How does the gut microbiome influence breast cancer?
Researchers from the University of Illinois at Chicago and the University of Chicago have received a three-year, $900,000 Defense Department grant to investigate how the gut microbiome – the trillions of bacteria, viruses and other bugs that make our digestive systems their home – influences breast cancer.
Jun Sun, associate professor of gastroenterology and hepatology in the UIC College of Medicine, and Tao Pan, professor of biochemistry and molecular biology at the University of Chicago, will look at how a molecule called queuine made by gut bacteria is related to breast cancer.
“Gut microbiota represents a complex ecosystem that develops in close parallel with hosts,” says Sun. “Perturbations or abnormalities in the mixture of microbes that make up the microbiome can lead to altered host responses that increase the risk of diseases.”
Queuine is produced by certain gut bacteria and is taken up through the intestine as a micronutrient and circulated in the blood. Cells use queuine to modify tRNAs — a set of molecules used by cells to translate the genetic message of DNA into proteins. Queuine-modified tRNAs are more accurate and efficient in making proteins.
Previous research has shown that abnormal levels of tRNAs are associated with increased risk for breast cancer. But researchers have not yet pinned down if and how queuine may play a role.
It is possible that levels of queuine or of queuine-modified tRNAs could serve as “biomarkers” for breast cancer risk, Sun said, “and as such, we need to know how different levels of queuine influence the risk of and development of breast cancer.”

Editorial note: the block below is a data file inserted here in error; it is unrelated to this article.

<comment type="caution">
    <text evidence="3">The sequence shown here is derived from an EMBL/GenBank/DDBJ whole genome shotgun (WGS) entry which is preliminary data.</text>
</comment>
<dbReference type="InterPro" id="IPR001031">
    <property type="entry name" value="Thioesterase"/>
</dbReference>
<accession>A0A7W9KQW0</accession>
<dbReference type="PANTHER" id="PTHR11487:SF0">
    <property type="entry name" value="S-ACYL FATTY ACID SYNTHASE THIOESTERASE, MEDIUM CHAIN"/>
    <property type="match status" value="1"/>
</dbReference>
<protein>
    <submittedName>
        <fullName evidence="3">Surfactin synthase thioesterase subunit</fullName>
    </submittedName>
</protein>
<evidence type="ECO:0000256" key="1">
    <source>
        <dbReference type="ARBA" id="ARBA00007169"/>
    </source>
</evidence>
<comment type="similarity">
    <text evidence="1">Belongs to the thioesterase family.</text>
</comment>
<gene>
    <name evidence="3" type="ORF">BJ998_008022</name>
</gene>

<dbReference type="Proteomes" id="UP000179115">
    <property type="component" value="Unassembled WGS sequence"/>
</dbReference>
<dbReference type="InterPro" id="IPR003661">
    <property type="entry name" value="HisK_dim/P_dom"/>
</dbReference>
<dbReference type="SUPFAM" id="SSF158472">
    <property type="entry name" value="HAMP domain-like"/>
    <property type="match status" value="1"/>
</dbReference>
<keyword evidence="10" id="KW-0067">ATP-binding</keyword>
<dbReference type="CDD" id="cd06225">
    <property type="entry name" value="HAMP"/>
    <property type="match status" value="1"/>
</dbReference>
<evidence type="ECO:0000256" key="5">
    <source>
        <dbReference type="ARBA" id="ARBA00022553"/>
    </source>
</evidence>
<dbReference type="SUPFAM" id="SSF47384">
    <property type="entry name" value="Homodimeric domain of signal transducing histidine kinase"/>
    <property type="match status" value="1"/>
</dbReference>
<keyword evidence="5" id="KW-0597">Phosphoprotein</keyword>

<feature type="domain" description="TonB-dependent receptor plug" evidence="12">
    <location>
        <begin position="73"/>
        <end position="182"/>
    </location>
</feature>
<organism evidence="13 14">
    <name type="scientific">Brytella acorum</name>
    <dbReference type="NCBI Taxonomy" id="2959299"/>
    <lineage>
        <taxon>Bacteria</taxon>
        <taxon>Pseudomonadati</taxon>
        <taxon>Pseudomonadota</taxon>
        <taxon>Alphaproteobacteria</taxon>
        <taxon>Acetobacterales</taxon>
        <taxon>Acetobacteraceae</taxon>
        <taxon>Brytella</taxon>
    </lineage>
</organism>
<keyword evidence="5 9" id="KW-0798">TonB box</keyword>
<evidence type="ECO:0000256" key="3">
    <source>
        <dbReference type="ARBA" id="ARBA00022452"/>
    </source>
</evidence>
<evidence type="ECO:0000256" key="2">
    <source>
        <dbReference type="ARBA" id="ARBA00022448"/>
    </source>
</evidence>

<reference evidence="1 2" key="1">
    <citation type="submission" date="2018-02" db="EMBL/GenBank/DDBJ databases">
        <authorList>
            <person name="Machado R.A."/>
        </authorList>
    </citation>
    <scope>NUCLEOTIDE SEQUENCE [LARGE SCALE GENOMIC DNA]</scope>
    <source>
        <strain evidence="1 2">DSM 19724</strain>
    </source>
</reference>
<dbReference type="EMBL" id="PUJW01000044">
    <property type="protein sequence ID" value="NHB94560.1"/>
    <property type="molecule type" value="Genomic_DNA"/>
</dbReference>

Different kinds of cancer cells are known to have different levels of queuine-modified tRNAs, Sun said. In some cultured cancer cells, increasing the levels of queuine-modified tRNAs can reduce cell proliferation. “But we don’t know exactly how queuine-modified tRNA levels affect breast cancer cells, especially in physiologically relevant models,” she said.
The researchers think that breast tumors may have high levels of queuine-modified tRNAs that speed up protein production as required by rapidly dividing cancer cells.
“If we know that a certain level of queuine produced by the gut microbiome increases risk for breast cancer, we may be able to design therapies to alter the amount of queuine, as part of a therapeutic approach to preventing or treating breast cancer in patients.”
The researchers will look at how queuine affects tRNA function and breast cancer growth in mouse models of breast cancer and in breast tumor tissue.